JEWISH VOTE 2012: Jews are long famous for their political engagement. But here in the hotly contested swing state of Ohio, many just want this presidential election to end.
For Jews in South Florida, the recession has made life tougher and tougher. And few believe that the presidential election offers hope for meaningful change.
The presidential campaign has been upended as gaffable Mitt Romney has become affable and President Obama is missing the basket as often as he scores.
You’re not just electing a president in November, you’re electing a party. That’s a dangerous thought if it’s Mitt Romney and the GOP, writes J.J. Goldberg.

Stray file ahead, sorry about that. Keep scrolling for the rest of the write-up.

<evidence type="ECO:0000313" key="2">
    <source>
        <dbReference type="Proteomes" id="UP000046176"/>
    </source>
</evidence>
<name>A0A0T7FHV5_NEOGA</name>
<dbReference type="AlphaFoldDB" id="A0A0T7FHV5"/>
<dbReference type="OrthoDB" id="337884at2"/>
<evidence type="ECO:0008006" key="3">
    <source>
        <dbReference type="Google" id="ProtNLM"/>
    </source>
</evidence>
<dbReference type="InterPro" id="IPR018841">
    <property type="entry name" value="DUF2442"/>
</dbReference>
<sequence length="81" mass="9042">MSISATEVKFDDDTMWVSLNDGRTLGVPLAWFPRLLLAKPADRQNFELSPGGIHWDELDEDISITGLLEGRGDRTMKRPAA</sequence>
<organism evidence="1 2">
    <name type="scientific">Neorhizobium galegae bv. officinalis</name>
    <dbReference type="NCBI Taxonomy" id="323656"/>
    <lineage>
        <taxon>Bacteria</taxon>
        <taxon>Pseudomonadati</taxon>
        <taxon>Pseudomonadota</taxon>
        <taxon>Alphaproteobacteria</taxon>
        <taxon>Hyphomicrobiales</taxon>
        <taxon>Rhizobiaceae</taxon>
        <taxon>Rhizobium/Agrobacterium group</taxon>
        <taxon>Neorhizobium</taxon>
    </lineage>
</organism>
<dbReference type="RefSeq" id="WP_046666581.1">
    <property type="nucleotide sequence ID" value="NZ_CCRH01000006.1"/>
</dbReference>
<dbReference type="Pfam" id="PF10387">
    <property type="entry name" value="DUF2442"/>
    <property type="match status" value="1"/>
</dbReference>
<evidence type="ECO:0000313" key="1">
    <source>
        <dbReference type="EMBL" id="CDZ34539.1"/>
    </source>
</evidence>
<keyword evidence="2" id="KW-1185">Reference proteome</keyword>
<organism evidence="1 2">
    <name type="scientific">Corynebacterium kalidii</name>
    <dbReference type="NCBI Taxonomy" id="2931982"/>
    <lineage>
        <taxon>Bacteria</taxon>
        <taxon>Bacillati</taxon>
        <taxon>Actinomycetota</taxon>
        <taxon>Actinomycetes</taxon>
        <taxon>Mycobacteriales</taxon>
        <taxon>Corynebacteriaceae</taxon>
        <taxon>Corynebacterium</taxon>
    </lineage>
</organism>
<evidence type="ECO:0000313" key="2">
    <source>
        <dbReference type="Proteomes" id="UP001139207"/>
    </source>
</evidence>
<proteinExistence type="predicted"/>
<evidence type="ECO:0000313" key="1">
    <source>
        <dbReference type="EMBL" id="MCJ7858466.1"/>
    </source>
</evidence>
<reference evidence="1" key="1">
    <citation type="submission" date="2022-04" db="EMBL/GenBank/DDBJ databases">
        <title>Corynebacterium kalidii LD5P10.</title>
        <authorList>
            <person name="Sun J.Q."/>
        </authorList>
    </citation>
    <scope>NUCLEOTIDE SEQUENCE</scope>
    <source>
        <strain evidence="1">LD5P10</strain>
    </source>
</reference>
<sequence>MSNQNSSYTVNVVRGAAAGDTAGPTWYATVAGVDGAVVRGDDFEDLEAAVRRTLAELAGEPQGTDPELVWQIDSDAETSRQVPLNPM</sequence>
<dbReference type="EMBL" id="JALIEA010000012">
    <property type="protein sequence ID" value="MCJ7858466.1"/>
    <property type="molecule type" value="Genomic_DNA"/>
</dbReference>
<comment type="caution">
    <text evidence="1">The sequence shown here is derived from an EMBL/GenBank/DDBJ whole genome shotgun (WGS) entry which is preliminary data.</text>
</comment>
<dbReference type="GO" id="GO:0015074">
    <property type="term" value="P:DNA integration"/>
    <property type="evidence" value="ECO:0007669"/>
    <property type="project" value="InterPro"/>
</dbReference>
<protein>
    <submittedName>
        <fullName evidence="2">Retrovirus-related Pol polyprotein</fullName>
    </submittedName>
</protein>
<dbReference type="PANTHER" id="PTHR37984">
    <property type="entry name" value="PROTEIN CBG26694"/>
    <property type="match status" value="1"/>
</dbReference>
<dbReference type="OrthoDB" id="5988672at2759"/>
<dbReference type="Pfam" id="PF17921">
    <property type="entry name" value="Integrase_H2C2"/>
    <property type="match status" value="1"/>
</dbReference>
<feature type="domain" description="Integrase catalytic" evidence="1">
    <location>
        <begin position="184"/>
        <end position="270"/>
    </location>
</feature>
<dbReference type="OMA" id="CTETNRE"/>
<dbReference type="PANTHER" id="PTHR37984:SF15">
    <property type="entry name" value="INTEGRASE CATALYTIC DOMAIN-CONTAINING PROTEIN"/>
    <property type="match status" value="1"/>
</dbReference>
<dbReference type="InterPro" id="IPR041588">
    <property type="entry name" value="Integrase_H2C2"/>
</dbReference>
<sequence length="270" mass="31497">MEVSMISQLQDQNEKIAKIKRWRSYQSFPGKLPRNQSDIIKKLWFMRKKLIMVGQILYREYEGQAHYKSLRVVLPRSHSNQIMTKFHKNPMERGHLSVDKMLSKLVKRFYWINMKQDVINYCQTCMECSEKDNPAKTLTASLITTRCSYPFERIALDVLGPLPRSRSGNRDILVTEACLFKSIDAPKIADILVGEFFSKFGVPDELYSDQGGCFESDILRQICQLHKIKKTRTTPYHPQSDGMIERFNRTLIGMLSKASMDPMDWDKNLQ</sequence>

SWING STATE JEWS: The Keystone State once commanded national attention as an electoral battleground. Now neither party’s showing it much love.
Eric Cantor, the only Republican Jewish congressman, represents a safe GOP district in Virginia. In an unpredictable campaign season, he’s still running hard to secure reelection.
The Jewish extended family is one of the loveliest, comfiest, most rewarding aspects of the heritage. It’s also a complicating factor in one Ohio family.
For all the focus on the economy during this close presidential race, there’s little evidence that Philadelphia Jews who are struggling economically are changing their vote.
SWING STATE JEWS: Nevada’s Jews are known for political independence. The battered economy may count for more than Israel or traditional Jewish issues.
FORWARD PROJECTION: The number of Jews in the House and Senate is set to plummet. A Forward analysis projects just 31 Jews will be in the next Congress. SEE INTERACTIVE MAP.